Halacha for Sunday 9 Tishrei 5781 September 27 2020

Erev Yom Kippur

Immersion in the Mikveh
It is proper for men to immerse themselves in a Mikveh on Erev Yom Kippur. Even in his advanced years when Maran zt”l was weak and this proved difficult, he nevertheless made the effort to go and immerse in a Mikveh (located in the home of Harav Eliyahu Sheetrit Shlit”a) on Erev Yom Kippur.

Nevertheless, if one is unable to immerse one’s self in a Mikveh on Erev Yom Kippur, one should have nine Kabin of water poured on one’s body in the shower. This amounts to approximately twelve liters of water (see Chazon Ovadia- Yamim Nora’im, page 246). Thus, standing under the shower for several minutes will bring about a certain level of purity similar to immersion in a Mikveh. Clearly, this is not considered an actual immersion and is invalid anywhere a proper immersion in a Mikveh is necessary.

Prayer on Erev Yom Kippur
Mincha services are held earlier in the afternoon on Erev Yom Kippur and there are several reasons for this (see Chazon Ovadia- ibid, page 249). This will also allow for more time for everyone to partake of their last meal before the onset of this holy day. There are some Sephardic communities in the United States which have instituted that Tallit and Tefillin be worn for Mincha of Erev Yom Kippur in order to bring merit to those people who do not necessarily don Tefillin during the rest of the year and they will now do so before Yom Kippur. This is a fine custom and brings merit to the public. We have likewise heard of Maran zt”l’s approval of this custom as well.

At the end of the silent Amida during Mincha prayers, Viduy (the confessional prayer) along with the “Al Chet” texts are recited. Similarly, every time the Chazzan reaches the Viduy section of his repetition of the Amida, the congregation must rise and recite it along with him (see Chazon Ovadia- ibid, page 251).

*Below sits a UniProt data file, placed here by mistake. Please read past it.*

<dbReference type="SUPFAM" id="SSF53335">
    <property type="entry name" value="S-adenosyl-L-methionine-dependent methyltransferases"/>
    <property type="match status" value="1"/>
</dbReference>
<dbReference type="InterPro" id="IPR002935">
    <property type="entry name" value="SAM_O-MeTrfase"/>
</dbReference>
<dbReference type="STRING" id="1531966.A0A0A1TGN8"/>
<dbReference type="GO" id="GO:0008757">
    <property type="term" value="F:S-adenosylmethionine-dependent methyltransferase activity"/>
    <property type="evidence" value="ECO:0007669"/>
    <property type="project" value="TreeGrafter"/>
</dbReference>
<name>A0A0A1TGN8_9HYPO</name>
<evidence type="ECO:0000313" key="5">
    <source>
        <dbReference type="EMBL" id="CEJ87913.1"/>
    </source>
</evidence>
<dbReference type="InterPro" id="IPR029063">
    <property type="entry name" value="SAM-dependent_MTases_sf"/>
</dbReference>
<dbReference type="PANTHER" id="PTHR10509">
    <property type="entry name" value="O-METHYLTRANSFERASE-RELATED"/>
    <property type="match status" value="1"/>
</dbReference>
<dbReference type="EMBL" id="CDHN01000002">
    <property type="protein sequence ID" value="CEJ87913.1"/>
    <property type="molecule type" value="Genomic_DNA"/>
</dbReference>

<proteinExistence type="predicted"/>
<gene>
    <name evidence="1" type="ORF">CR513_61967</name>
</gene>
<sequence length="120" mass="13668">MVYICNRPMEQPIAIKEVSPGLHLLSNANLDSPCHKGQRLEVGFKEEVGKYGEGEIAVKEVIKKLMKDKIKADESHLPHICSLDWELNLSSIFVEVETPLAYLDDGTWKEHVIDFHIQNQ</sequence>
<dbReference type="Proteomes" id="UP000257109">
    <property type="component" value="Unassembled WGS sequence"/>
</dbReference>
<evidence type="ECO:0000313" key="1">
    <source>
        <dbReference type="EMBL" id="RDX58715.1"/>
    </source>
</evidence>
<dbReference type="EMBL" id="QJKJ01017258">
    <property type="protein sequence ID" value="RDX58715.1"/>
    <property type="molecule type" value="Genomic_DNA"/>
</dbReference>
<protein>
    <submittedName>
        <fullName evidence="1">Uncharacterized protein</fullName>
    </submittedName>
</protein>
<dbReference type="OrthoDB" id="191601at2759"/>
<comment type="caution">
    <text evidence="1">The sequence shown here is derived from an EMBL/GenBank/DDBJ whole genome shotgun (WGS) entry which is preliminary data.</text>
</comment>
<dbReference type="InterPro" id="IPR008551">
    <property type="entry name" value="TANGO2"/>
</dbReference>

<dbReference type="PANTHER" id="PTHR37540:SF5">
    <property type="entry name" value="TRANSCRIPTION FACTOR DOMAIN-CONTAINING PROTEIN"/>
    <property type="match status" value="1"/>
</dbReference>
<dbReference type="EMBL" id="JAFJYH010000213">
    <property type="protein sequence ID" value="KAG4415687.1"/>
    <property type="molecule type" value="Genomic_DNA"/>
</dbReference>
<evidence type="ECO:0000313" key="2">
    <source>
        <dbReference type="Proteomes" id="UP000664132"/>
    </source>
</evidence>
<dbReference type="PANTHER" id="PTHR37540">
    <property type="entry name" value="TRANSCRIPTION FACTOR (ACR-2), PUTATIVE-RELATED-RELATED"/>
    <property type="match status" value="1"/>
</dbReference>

The Last Meal
During the last meal before Yom Kippur, some have the custom to dip the bread into honey or sugar. It is nevertheless proper to leave salt on the table as well. One must conclude the meal at least a few minutes (approximately twenty) before sunset, for there is a Torah obligation to add from the mundane onto the holiness of Yom Kippur. The same applies regarding all five categories of abstinence which pertain to Yom Kippur and one must begin refraining from these things a few minutes before sunset.

Candle-Lighting
There is a Mitzvah to light candles in honor of Yom Kippur. Before doing so, one should recite the blessing: “Asher Kideshanu Be’Mitzvotav Ve’Tzivanu Le’Hadlik Ner Shel Yom Ha’Kippurim.” After lighting the candles, one should remove one’s shoes and then recite the “Shehecheyanu” blessing, for it is at that point that one accepts the sanctity of Yom Kippur. However, one should not recite the “Shehecheyanu” blessing immediately after the first blessing, for one would not be able to light the candles since one has already accepted the sanctity of the day.

Nice Clothing and a Tablecloth on the Table
It is a Mitzvah to wear nice clothing on Yom Kippur. Even if one is home alone, one should still wear nice clothing, as one would for Shabbat, for the Gemara (Shabbat 119a) states that part of honoring Yom Kippur is by wearing fine clothing. Maran Ha’Bet Yosef (Chapter 610) quotes the Mordechi who writes that one should place a tablecloth on one’s table for Yom Kippur as one would for Shabbat. The Mekubalim praise this custom and write that one should place some Sefarim (holy books) on the table as well. Maran zt”l writes likewise (see Chazon Ovadia- ibid page 260).